With the release of The Last Ship, many fans may wonder if Sting the pop singer has returned. The answer comes quickly with a resounding “No, but I haven’t forgotten all I learned while I wore that hat.” Since Sacred Love, Sting has worn many hats—but ever since then, he has strayed far from the mantle of Sting the pop singer. Whether it was the cerebral, brooding holiday album he released with If on a Winter’s Night or the Dowland reworkings assisted by Edin Karamazov, his body of work was varied and interesting indeed, if not as accessible as previously.
It's an open secret that Sting's interest in songwriting waned after 2003's Sacred Love, an undistinguished collection of mature pop that passed with barely a ripple despite winning a Grammy for its Mary J. Blige duet "Whenever I Say Your Name. " Sting spent the next decade wandering -- writing classical albums for lute, recording the frostiest Christmas album in memory, rearranging his old hits for symphony, then finally, inevitably, reuniting the Police -- before finding inspiration within the confines of a musical.
The Last Ship is Sting's first album of new material he wrote himself in a decade, and it continues his effort to find fresh ways to connect with his audience. It's a collection of songs for an original play about the destruction of the shipping industry in Newcastle, the English port city where he grew up, as well as a meditation on mortality, community and fatherhood. The ballad "I Love Her but She Loves Someone Else" evokes the erotic despair that he has always found seductive, and even with orchestration the arrangements are spare and haunting.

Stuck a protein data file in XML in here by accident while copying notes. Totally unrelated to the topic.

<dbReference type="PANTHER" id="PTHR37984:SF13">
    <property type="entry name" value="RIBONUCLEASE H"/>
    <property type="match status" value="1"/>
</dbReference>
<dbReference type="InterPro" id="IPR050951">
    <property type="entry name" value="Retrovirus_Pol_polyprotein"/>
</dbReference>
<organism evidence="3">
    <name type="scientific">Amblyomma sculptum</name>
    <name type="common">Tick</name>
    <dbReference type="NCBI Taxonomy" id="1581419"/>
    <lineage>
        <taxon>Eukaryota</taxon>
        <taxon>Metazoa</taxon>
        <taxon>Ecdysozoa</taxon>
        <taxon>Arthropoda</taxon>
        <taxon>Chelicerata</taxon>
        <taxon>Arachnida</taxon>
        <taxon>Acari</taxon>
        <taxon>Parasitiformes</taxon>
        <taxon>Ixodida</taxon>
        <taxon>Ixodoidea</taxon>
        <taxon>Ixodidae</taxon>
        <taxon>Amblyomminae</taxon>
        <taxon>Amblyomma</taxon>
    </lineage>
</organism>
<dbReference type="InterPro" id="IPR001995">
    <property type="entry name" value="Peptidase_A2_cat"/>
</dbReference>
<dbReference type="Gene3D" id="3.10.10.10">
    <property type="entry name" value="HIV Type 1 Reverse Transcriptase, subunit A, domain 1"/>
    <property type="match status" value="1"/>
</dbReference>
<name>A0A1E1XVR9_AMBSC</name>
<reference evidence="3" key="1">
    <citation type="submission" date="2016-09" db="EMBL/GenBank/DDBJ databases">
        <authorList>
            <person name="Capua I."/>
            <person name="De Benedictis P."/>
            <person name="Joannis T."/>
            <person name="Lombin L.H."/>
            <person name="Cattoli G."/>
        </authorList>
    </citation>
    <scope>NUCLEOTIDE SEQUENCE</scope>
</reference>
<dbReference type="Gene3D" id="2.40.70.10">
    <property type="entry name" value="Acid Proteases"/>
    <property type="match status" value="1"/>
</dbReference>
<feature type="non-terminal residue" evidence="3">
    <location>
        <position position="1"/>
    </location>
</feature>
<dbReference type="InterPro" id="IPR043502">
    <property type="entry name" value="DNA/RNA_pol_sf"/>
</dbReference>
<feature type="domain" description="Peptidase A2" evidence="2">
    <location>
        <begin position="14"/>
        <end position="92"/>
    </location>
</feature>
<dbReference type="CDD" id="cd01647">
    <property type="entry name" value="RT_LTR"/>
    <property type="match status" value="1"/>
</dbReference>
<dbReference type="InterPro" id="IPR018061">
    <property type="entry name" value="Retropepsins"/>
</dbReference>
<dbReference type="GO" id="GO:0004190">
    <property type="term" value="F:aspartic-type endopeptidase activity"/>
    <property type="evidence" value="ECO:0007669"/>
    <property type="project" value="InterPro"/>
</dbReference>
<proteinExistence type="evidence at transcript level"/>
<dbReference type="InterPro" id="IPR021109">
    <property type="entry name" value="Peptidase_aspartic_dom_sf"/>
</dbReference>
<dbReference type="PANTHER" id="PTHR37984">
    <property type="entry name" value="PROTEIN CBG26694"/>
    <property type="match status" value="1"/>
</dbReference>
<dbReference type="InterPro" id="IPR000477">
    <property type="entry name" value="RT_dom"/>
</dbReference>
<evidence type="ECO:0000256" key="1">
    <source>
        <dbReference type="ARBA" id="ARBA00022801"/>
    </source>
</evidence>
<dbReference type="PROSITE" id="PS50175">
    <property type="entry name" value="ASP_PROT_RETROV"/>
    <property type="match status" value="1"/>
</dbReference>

As Sting recently noted in this paper, his success gives him licence to make more or less any music he wants to, however uncommercial. The Last Ship, his first album of new material in 10 years, is one of those idiosyncratic projects: a companion album to a self-written play about the decline of the Swan Hunter shipyard in Wallsend. Initially, it's alienating; the songs are half rustic folk, half sea shanty, and Sting sporadically drops his voice an octave and breaks into a working-class Newcastle accent.
When you achieve a certain stature in music, it comes with full permission to indulge. Sting’s The Last Ship, his first album of original material in 10 years, is a curious indulgence, focusing on the decline and fall of the shipbuilding industry in North East England. However worthy, it’s a highly limited theme, one somewhat surprisingly doubling as a stage play of the same name destined for Broadway.
For his first record of original music in a decade, Sting continues his restless musical journey by delving into musical theater. Many of the songs here will appear in the upcoming Broadway collaboration about a crosscurrent of stories amid the demise of the shipbuilding industry in a small English town. Eloquent and stately, the tracks bring traditional English folk music to broader theatrical conventions.